Thursday, October 25, 2012

The Sea Chest

As would be expected when you buy a new boat, there are several things that are new to us on this one: we have refrigeration, air conditioning, a second head, room to actually swing a cat and a sea chest, to name a few.

A sea chest, despite what it's moniker might suggest, is not filled with gold and silver.  It is not intricately carved out of mahogany.  It is not, in fact, a place to store treasures.  What it is, is a box (or chest, if you will) integrated into the hull of a boat that contains water pulled from a single sea cock (ours is 1.5").  The idea is that systems that require raw water to run (in our case, the "non-essentials" like refrigeration, AC, watermaker, head...etc. our engine and generator are on their own seacocks) can be lead to the box instead of to their own respective sea cocks, thus eliminating the need for more holes in the bottom of the boat.  Instead of having a thru-hull for each system or having a bunch of systems tee'd off one another, you run each system separately off the water collected in this magical chest.

"Sea chests" are very common on large work boats, less so on cruising boats.  There are advantages and disadvantages, of course; the main advantage being that we have significantly less holes in our boat and the disadvantages being that they are famously tricky to clean and hose runs are a lot longer.  I'm sure there are more, but those are the top from either camp as far as I can tell.
Our sea chest is right below the galley floor and does not, unfortunately, hold treasure.
Scott has spent the past two days installing isolation valves on our sea chest so that we can turn off any given system if need be.  Right now, we have our watermaker, air conditioning, refrigerator, freezer, both heads, and our salt water wash down pump run to our sea chest.  If that sounds like a lot, it is.  Isolation valves (the grey pipes with the red knobs pictured above*) will allow us to turn off the water going to any given system to either service it or close it off, because running all of those at once would certainly run our sea chest dry.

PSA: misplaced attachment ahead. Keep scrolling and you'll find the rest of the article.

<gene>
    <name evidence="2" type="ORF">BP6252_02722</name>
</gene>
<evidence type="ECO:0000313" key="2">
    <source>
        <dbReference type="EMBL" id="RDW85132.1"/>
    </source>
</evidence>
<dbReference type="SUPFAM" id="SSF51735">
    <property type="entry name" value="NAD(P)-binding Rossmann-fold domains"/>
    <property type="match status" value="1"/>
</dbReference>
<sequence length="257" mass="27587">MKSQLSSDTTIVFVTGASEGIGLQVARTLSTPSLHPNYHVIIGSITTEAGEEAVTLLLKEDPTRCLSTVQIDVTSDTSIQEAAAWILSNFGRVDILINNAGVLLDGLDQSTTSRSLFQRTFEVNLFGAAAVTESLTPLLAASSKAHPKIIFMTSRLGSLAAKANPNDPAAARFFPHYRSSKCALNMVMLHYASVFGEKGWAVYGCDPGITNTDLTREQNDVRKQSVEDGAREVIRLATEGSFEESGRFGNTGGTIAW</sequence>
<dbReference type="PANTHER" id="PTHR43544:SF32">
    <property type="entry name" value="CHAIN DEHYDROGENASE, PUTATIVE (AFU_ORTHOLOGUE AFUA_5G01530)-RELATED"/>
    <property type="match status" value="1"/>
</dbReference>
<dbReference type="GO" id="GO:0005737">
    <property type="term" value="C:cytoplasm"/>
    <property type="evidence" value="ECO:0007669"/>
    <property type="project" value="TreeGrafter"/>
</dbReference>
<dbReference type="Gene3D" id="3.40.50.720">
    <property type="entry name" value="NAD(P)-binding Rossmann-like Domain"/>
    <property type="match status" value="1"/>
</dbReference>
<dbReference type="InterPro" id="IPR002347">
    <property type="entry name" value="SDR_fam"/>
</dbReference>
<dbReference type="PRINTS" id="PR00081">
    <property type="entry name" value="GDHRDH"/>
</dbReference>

Any of you out there have sea chests and care to share any tips/tricks/wisdom with us?  We'd love to hear it!

Now if only we had somewhere to store our boo-tay...

*Before you jump on us for installing plastic isolation valves, keep in mind Scott considered bronze and went back and forth about this.  Because the actual sea cock that feeds the sea chest is bronze, he decided the plastic valves would suffice (they are about $30 less a piece than their bronze brethren, fyi).  From now on, however, he'll always go bronze because of the headache the back and forth has caused him.

4 comments:

Terje Moglestue said...

I have no experience with a sea chest.

It sounds like a good idée. I got a similar issue upgrading our Grand Soleil 42. I am about to fit a water maker and air con both need sea water. I would like to have as few holes in the hull as possible. The yacht already got water intake for fridge cooling and a few other things. All units got its own intake with its own sea cock. A sea chest sounds like a very good plan.

If the sea chest runs dry you will have a problem. Why not fit two sea water intakes to the sea chest? This improves the volume of sea water you take in, less change for blockage and hopefully this reduce the change for getting dry.

Plastic or bronze? Never ending debate. The yard where I purchased our boat from replace all sea cocks with cheap sea cocks from France. Now three year later – I need to replace most of the work they did due to the simple fact they went for low cost and not high quality.

Anonymous said...

My husband (still building the boat) explained his reasoning as - bronze for all the ones with direct pressure on them and the engine ones, and the ones without direct pressure he has chosen plastic.

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